Malachi Thompson

Blue Jazz (DG-548)

Blue Jazz Agrandir l'image

Blue Jazz

Malachi Thompson

Delmark

038153054823

DEL 108906

DG-548

JAZZ

1

CD 9,88 €

MALACHI THOMPSON (tp, flhn), GARY BARTZ (as, ss), BILLY HARPER (ts) featuring: KIRK BROWN (p), HARRISON BANKHEAD (b), LEON JOYCE Jr (d). Special Guests: DEE ALEXANDER (voc, on 3 tracks), ARI BROWN (ts on #4, cl on# 7), GENE “DADDY G” BARGE (ts, on #10), T The Big DOOWOPPER (voc on #10)

Chicago, December 17, 2001 & february 27 & 28, 2003

Tracks: 1. Black Metropolis, 2. The Panther, 3. Jaaz Revelations, 4. Genesis/Rebirth, 5 . Po’ Little Louie, 6. Get on the Train, 7. Blues for a Saint Called Louis, 8. Blue Jazz, 9. Footprints Shorter, 10. Mud Hole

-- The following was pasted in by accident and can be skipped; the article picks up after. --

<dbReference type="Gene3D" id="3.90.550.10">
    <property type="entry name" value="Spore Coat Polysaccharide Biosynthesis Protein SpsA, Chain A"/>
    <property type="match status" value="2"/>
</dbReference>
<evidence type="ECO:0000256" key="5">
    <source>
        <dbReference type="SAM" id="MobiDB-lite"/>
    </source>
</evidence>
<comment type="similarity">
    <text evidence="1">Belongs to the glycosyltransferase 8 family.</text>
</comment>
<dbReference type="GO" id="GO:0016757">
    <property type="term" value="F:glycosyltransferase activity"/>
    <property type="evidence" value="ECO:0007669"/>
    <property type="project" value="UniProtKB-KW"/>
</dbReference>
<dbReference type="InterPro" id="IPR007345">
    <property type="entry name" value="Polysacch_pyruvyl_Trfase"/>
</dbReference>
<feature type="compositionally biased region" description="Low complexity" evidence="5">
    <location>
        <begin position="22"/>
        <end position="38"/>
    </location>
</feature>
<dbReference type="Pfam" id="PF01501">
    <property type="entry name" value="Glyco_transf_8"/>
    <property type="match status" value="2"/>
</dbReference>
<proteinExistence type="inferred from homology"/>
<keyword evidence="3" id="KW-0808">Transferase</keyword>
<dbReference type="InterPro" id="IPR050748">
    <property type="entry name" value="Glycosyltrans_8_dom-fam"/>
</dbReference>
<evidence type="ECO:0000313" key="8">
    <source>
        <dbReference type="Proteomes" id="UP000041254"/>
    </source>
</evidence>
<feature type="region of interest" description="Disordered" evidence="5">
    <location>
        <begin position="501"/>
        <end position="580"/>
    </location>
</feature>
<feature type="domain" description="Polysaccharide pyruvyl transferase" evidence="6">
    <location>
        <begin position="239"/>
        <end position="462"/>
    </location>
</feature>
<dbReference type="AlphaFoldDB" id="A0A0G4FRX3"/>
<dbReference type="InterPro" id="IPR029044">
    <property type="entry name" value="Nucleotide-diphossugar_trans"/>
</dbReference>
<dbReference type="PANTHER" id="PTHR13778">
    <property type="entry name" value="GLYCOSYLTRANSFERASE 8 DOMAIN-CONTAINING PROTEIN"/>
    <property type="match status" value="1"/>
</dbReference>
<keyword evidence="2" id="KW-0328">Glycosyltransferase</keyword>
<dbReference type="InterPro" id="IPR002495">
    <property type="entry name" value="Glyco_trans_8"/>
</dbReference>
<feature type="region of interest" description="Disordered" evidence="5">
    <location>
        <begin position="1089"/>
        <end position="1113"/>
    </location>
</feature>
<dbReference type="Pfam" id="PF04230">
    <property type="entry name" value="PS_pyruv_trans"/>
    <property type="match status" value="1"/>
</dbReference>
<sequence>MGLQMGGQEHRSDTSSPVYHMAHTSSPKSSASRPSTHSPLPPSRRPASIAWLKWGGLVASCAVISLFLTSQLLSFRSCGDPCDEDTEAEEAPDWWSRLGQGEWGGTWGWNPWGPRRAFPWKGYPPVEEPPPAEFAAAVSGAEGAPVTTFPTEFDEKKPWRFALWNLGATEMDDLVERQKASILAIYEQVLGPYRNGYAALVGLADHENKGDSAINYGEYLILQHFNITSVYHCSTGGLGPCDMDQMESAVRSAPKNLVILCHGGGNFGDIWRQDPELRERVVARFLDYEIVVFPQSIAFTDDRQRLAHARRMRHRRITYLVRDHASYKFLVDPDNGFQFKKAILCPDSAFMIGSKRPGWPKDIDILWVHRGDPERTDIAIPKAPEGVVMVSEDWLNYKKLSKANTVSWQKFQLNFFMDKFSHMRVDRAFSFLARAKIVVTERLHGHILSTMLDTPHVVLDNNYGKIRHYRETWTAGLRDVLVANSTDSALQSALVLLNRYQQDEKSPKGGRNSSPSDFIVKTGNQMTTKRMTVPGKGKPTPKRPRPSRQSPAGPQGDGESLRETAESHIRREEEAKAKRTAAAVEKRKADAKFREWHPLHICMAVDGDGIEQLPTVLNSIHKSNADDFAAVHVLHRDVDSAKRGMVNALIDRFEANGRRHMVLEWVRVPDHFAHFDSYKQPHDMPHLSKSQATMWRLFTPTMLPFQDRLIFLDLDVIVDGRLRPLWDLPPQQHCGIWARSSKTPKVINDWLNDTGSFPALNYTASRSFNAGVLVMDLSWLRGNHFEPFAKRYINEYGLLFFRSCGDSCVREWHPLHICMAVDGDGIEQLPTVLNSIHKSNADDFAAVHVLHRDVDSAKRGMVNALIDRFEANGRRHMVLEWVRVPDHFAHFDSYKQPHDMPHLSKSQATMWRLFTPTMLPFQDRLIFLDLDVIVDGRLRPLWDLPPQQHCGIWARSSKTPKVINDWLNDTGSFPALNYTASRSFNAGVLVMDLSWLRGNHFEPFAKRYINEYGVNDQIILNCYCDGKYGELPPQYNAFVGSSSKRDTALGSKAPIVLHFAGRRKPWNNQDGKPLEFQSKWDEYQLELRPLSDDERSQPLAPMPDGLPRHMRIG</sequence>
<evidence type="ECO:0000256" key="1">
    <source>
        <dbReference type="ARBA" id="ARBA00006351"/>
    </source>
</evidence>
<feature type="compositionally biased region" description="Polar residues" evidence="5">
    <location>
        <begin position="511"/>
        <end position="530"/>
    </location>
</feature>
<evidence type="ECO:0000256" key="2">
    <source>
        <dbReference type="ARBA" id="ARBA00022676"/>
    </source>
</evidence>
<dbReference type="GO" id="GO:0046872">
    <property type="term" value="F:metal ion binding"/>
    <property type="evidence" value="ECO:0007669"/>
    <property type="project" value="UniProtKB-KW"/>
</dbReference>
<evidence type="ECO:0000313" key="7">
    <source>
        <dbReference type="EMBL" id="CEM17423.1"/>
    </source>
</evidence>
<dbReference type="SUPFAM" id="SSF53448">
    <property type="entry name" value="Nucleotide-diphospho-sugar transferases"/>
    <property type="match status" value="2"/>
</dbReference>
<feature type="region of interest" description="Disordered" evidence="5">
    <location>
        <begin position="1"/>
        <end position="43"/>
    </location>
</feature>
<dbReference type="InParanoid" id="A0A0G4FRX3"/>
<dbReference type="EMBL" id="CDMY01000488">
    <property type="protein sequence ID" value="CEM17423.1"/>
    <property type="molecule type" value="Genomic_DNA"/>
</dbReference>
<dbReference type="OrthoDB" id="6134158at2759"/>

Trumpeter, composer, arranger, and bandleader Malachi Thompson has outdone himself with Blue Jazz. Being the fourth Africa Brass date, Thompson and his notion of reinventing the manner in which a brass-driven big band explores the relationships between harmony and rhythm, and the more tenacious linguistic commonalities between bebop and free jazz have never been as articulately or gracefully rendered as they are in this pair of suites. The band is stellar, among the five-trumpet, four-trombone saxophone giants Gary Bartz and Billy Harper, with Chicago greats Ari Brown and Gene Barge on a cut each. The rhythm section featuring pianist Kirk Brown, bassist Harrison Bankhead, and drummer Leon Joyce Jr. is second to none. In addition, vocalists Dee Alexander and the Big DooWopper help out with one track each. The two suites, "Black Metropolis" and "Blues for a Saint Called Louis," are stunning compositions in and of themselves. The former, in four sections, runs the gamut of brass interplay on sophisticated urban jazz and blues à la Duke Ellington's early-'60s charts crossed with the Latin rhythmic toughness of Machito and the deep-blue groove arrangements of Oliver Nelson. On the six-part "Blues for a Saint Called Louis," the New Orleans funeral dirge meets the small-group wild styling of jazz's earliest days in Storyville's brothels to King Oliver's large-band stomp to the Hot Seven, striated harmonic workouts to the gut bucket blues as it met the big-city sophistication of New York via Armstrong's 1930s and '40s charts. The spirit is raucous, joyous, and utterly sophisticated; it looks forward and back across 20 years of Thompson's own free bop amalgam, but also through the entirety of jazz history. [The album is, simply put, a singular achievement and one of the great big band records in recent years, and a serious candidate for big band album of 2003.] ~ Thom Jurek.